“The only male enlargement pills proven to work in clinical trials- gain-2 to 3 inches in average”.
I received numerous spam emails peddling Maxgentleman pills and the above statement is the claim. Curious, I opened the email and read what the spammers have to say. Apparently, this Maxgentleman pills can help patients to achieve gain of 1-4 inches with 4 months of supplementation. If I take Maxgentleman pills consistently for 8 months, will it add 8 inches to my package?
Anyone with common sense will tell you that it doesn’t work that way. In fact, this product appears to be well-designed scam capitalize on insecurity of men. Here’s a list of red flags I observe on the sales page of Maxgentleman pills:
#1. Lack of proof: Maxgentleman pills claim it is backed by clinical trials, but they don’t published the study to validate the effectiveness and efficacy. The product may contain beneficial ingredients, but none of the compounds can change your size.
Besides, the salespage said Maxgentleman pills are approved and recommended by doctors. The information of the doctors are not shown.
#2. Non-secured website: if you land on the order page, you will find that the webpage does not start with “https://”. When you surf on such webpages, the information of the website is not encrypted. Someone may into the computer and eavesdrop for valuable information, such as credit card number, log-in username and passwords. Quite simply, you should never make purchase on non-secured website! If you are not careful, you can become the victim of identity theft and lose tons of money in the process!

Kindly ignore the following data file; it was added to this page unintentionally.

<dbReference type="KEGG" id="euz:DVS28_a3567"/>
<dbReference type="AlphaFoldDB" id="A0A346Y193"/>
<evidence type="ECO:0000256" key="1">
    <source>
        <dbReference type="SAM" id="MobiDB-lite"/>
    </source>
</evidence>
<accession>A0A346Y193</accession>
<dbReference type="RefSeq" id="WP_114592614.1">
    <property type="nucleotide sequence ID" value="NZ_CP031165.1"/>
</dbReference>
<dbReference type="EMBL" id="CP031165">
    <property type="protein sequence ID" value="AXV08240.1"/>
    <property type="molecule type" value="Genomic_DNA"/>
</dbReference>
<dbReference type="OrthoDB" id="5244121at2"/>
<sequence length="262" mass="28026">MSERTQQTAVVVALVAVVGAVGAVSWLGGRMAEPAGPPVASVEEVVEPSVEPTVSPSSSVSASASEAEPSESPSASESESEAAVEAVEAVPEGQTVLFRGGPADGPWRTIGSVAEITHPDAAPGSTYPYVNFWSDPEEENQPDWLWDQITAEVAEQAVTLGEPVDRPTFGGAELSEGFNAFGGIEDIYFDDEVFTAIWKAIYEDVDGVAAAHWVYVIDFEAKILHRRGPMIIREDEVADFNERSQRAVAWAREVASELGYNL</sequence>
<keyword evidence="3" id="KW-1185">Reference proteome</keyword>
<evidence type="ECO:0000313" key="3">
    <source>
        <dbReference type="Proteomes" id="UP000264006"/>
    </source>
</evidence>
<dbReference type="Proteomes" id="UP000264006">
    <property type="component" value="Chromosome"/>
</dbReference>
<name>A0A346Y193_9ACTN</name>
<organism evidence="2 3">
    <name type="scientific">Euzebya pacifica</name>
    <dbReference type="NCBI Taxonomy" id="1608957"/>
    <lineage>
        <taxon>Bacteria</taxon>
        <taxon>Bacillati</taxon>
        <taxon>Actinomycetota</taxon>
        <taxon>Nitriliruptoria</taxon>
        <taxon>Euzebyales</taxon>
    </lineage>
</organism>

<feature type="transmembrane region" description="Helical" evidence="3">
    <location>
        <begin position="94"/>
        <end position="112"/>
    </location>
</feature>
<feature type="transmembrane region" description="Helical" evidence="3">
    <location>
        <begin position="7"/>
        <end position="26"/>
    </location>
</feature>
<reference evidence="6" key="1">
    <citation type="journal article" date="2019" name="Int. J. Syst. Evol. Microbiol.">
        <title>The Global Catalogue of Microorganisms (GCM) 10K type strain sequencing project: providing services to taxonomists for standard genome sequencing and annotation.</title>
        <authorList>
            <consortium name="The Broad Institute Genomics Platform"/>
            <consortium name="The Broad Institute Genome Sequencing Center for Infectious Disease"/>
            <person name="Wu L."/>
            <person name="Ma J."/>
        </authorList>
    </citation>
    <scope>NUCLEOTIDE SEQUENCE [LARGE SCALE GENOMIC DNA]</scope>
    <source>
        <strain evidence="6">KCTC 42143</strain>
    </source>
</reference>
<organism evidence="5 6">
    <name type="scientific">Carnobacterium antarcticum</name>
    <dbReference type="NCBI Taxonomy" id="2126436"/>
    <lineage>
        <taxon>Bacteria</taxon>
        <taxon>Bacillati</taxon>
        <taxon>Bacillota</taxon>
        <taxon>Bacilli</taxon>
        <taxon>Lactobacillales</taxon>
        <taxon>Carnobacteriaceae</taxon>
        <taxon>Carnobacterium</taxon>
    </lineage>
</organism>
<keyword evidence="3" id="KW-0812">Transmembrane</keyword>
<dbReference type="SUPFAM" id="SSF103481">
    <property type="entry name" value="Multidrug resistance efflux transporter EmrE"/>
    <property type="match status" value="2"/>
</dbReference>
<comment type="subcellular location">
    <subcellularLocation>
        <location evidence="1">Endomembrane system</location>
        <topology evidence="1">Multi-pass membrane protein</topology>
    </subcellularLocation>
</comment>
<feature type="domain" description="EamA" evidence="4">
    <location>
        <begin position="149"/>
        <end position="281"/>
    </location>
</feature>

#3. Questionable marketing techniques: the Maxgentleman pills are promoted via spam emails. In many parts of the world, spamming is borderline illegal. A legitimate company would not employ this shady tactic to promote their products.
In addition, there’s no contact number and physical address listed on the site. The domain check shows that the site is hosted in Russia.
#4. As seen on TV: the product is not only featured on TV, but also on about.com, 60 Minutes, Yahoo and NBC. This is meaningless as anyone with money can place ads on those websites or TV.
#5. Before and after photo: the websites used photos to convince the visitors. However, anyone with good photo editing software can manipulate the photo. The pictures are not the representation for the products’ effectiveness.
#6. Same old scam: According to Spamwiki, Maxgentleman Pills is sold on many different names, including Herbal King, Dr. Maxman, Maxgain, Elite Herbal, and Gain Herbal. Simon Cox, reporter of BBC have conducted an investigation of the product in 2007. As it turns out, the pills contain no active ingredients. And, they can be obtained cheaply in India.
There are numerous complaints file against this spammer on consumer sites. Few customers of Dr. Maxman said they failed to obtain the products and they have been charged reportedly.
In summary, stay away from Maxgentleman pills. Alas, the sleazy salesmen will continue to spam you. If people stop buying their products, then perhaps they will go out of business and stop hammering everyone. What you can do now is help spread the words!
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